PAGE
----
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What are the barriers for implementing psychosocial assessment in the private sector?

Joint Event on Breast Pathology & Cancer & Gynecology and Obstetrics Pathology & Palliativecare & Gerontology

June 28-29, 2019 | Oslo, Norway

Tanya Connell and Bryanne Barnett

University of Sydney, Australia

Posters & Accepted Abstracts: RRJMHS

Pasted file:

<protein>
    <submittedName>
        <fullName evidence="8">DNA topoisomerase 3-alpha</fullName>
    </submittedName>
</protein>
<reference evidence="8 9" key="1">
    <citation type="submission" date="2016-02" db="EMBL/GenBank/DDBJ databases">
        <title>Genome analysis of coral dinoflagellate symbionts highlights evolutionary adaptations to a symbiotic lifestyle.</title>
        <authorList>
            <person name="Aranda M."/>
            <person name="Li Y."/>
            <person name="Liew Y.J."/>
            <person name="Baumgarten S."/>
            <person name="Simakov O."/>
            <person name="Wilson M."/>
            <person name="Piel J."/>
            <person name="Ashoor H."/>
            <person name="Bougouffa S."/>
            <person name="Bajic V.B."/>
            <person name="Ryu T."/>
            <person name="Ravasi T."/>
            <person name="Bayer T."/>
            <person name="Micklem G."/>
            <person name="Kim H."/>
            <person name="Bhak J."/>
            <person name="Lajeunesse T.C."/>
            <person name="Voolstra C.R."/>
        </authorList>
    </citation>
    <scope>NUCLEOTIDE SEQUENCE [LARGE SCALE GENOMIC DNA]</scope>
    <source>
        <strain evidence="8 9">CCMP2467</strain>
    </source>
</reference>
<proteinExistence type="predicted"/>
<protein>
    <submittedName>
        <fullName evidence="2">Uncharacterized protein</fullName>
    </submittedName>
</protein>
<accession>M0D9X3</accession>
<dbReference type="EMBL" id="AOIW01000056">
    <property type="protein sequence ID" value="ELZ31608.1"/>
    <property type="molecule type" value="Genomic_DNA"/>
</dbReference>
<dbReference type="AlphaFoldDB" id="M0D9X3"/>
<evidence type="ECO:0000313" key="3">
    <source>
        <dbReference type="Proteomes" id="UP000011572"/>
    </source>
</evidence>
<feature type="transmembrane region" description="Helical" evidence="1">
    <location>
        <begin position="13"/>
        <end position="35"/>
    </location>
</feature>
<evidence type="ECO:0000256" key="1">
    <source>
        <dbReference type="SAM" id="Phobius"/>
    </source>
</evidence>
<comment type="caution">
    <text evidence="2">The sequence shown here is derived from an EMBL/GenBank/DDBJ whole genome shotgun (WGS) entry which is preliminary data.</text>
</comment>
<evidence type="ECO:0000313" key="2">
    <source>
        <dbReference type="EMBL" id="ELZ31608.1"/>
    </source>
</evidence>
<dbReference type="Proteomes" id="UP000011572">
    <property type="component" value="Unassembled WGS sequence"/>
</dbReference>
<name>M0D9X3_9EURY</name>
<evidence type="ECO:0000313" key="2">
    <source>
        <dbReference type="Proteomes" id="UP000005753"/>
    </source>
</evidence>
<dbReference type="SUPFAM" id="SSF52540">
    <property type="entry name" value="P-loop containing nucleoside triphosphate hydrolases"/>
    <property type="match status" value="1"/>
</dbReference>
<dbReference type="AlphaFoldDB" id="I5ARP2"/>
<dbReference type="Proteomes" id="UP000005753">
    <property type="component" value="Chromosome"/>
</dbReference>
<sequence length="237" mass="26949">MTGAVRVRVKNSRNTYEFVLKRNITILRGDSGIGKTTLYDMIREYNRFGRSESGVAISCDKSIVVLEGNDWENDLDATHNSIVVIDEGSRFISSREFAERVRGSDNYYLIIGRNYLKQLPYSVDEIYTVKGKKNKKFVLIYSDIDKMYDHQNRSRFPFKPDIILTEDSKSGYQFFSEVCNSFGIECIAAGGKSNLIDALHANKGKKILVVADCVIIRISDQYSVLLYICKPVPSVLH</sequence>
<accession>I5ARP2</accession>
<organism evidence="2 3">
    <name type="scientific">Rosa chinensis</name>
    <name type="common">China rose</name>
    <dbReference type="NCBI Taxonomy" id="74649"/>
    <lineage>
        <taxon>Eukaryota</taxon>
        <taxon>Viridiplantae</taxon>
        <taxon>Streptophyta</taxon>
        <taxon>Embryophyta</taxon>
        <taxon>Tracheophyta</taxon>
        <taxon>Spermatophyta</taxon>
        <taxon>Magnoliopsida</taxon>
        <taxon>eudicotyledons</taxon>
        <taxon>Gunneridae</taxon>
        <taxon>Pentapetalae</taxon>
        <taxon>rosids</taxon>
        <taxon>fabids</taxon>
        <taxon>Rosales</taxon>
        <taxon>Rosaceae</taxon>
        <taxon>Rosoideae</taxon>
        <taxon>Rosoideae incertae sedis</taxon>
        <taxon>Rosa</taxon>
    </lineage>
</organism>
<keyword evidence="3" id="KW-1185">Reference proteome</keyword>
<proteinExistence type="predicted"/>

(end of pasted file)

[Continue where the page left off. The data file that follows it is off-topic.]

Approximately 30-40% of obstetric women choose to deliver in the private sector in Australia. Compared to the public sector, women in the private sector are more likely to have an induction of labour, a caesarean section, an instrumental delivery and a longer postnatal stay. Obstetricians and midwives in the private sector note that the role of obstetricians in postnatal care is minimal. Psychosocial assessment, including depression screening, as part of perinatal care has been deemed good practice in the national clinical guidelines for perinatal depression and anxiety. However, little is known about psychosocial assessment in the private hospital sector. The primary aim of this study was to establish what is known about such assessment for women who choose private obstetric/maternity and postnatal care, particularly the availability and appropriateness of referral pathways and barriers to implementation. The study included implementing psychosocial assessment as part of the booking-in process at a regional private hospital in NSW. This presentation reports on the barriers encountered in introducing psychosocial assessment to the pilot site. Recommendations for how to identify and overcome some of these barriers will be presented, with the aim of facilitating the introduction of this assessment at other private hospitals. Access to information on risks to maternal and infant health is considered as fundamental privilege of antenatal care. Routinely assessing and measuring psychosocial risks and mental disorders are essential activities in evaluating the need to provide appropriate and timely responses to identified risks, to reduce infant mortality, preterm births and low birth weight infants. The perinatal period provides a unique opportunity to identify and intervene in perinatal anxiety and depression, partner violence, substance use problems, unresolved loss and other traumatic history. There is an increasing move internationally to standardize and make routine the psychosocial assessment and depression screening of all pregnant women.